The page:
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Obama pecks Romney's with Big Bird ad
Agence France Presse
In this Aug. 30, 2009 file photo, Big Bird arrives for the Daytime Emmy Awards in Los Angeles. (AP Photo/Matt Sayles, File)
In this Aug. 30, 2009 file photo, Big Bird arrives for the Daytime Emmy Awards in Los Angeles. (AP Photo/Matt Sayles, File)
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WASHINGTON, Oct 9, 2012 (AFP) - President Barack Obama's campaign hit Mitt Romney with a sarcastic new ad Tuesday, featuring the Big Bird children's character that has become an unlikely star of their bitter election clash.

"Mitt Romney knows it's not Wall Street you have to worry about, it's Sesame Street," the ad said, jokingly describing the furry yellow muppet as the "evil genius" towering over financial felons like Ken Lay and Bernie Madoff.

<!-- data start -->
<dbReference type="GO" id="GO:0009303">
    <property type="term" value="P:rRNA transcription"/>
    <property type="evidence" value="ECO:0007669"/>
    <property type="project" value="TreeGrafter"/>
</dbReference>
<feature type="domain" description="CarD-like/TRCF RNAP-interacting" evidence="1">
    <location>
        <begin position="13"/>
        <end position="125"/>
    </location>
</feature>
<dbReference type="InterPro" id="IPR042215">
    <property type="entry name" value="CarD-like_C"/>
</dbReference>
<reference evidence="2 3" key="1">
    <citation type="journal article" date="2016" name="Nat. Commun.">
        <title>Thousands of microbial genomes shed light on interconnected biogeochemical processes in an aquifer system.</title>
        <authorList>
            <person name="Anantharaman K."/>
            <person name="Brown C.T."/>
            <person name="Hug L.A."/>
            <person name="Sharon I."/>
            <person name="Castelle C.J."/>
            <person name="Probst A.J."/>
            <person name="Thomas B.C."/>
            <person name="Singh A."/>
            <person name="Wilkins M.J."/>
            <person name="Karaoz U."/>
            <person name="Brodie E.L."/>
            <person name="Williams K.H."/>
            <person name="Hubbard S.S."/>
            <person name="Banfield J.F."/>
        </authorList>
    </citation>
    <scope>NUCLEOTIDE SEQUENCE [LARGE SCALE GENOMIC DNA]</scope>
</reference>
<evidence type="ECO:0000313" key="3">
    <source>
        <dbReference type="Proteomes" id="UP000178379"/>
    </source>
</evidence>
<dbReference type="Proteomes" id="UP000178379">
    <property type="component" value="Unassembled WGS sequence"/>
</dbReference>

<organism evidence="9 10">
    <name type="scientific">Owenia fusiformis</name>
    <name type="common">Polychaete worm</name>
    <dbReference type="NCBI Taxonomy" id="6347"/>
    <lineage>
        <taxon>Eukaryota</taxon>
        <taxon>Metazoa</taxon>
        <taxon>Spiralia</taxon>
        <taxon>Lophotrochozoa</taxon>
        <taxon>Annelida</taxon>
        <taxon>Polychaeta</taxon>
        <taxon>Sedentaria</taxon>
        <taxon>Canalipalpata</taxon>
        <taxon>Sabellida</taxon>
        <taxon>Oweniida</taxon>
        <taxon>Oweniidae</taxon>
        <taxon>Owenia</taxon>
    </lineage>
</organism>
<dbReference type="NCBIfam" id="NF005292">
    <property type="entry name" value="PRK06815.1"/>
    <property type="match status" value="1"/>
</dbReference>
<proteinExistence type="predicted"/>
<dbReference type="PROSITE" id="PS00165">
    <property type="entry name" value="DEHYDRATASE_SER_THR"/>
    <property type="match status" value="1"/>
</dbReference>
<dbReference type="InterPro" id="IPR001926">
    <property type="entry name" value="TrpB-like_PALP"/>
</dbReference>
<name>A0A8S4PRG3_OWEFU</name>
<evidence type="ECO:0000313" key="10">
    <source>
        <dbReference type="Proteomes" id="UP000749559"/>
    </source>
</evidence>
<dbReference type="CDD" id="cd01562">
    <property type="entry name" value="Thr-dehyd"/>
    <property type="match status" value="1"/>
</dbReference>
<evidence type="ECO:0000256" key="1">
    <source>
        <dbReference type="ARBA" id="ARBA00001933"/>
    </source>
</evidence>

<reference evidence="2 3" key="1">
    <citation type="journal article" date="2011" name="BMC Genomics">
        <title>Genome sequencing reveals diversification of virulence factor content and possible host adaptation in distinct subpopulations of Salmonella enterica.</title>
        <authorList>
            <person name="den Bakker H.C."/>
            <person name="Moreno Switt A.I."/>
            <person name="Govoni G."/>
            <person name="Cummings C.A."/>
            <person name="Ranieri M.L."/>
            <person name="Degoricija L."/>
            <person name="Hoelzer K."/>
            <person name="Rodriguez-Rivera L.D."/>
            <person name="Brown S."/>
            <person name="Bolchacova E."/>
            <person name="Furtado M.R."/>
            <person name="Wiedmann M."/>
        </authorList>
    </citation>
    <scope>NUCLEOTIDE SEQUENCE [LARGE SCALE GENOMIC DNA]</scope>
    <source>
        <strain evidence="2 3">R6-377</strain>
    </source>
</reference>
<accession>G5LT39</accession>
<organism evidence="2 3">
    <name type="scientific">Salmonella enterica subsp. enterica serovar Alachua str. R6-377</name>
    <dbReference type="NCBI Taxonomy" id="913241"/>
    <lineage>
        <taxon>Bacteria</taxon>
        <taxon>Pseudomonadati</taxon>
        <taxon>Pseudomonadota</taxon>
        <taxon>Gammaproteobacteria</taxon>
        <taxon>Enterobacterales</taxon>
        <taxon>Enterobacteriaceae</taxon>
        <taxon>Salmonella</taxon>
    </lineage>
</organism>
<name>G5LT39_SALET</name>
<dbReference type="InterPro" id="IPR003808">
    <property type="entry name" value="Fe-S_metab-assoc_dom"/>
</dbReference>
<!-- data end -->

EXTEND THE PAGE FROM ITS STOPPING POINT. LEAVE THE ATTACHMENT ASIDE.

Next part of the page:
The spot plays off Romney's remark in last week's first presidential debate that he would stop state subsidies for PBS public television, which produces "Sesame Street," a long running early learning show on which Big Bird stars.

"Mitt Romney. Taking on our enemies, no matter where they nest," the announcer of the television ad, says pressing home Obama's contention that Romney would let Wall Street run wild.

The Romney campaign responded to the ad by circulating a quote from the 2008 campaign in which Obama said, "If you don't have a record to run on ... you make a big election about small things."

Republican Senator John McCain also jabbed Obama over the ad, saying "it may show a paucity of ideas and ways to criticize Mitt Romney."

"The fact is that the economy is still in very bad shape, and obviously the American people are still in very difficult conditions. And the one thing that President Obama can't run on in his record," McCain told NBC.

Romney said in the debate in Denver that "I like PBS. I like Big Bird," but nevertheless pledged to cut the subsidy for the station as part of spending reductions he plans if he is elected president in November.

Obama did not pick up on the comment during his lethargic debate performance, but has since made Big Bird, who helped many Americans to read as tots, as a feature of his stump speech.

 
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